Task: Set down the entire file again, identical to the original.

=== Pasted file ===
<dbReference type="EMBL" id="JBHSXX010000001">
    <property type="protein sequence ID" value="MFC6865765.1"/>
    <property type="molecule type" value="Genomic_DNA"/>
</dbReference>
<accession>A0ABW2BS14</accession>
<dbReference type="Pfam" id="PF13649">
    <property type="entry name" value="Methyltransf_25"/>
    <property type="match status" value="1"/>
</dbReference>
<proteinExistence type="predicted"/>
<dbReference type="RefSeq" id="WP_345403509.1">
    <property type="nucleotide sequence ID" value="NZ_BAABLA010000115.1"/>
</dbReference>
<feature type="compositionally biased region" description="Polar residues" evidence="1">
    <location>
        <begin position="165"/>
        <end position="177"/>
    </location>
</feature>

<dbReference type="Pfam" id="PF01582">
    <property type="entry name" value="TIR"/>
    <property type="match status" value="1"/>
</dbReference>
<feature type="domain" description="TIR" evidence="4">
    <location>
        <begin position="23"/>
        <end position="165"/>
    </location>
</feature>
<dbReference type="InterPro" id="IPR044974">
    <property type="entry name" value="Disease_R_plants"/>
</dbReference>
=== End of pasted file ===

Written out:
<dbReference type="EMBL" id="JBHSXX010000001">
    <property type="protein sequence ID" value="MFC6865765.1"/>
    <property type="molecule type" value="Genomic_DNA"/>
</dbReference>
<accession>A0ABW2BS14</accession>
<dbReference type="Pfam" id="PF13649">
    <property type="entry name" value="Methyltransf_25"/>
    <property type="match status" value="1"/>
</dbReference>
<proteinExistence type="predicted"/>
<dbReference type="RefSeq" id="WP_345403509.1">
    <property type="nucleotide sequence ID" value="NZ_BAABLA010000115.1"/>
</dbReference>
<feature type="compositionally biased region" description="Polar residues" evidence="1">
    <location>
        <begin position="165"/>
        <end position="177"/>
    </location>
</feature>

<dbReference type="Pfam" id="PF01582">
    <property type="entry name" value="TIR"/>
    <property type="match status" value="1"/>
</dbReference>
<feature type="domain" description="TIR" evidence="4">
    <location>
        <begin position="23"/>
        <end position="165"/>
    </location>
</feature>
<dbReference type="InterPro" id="IPR044974">
    <property type="entry name" value="Disease_R_plants"/>
</dbReference>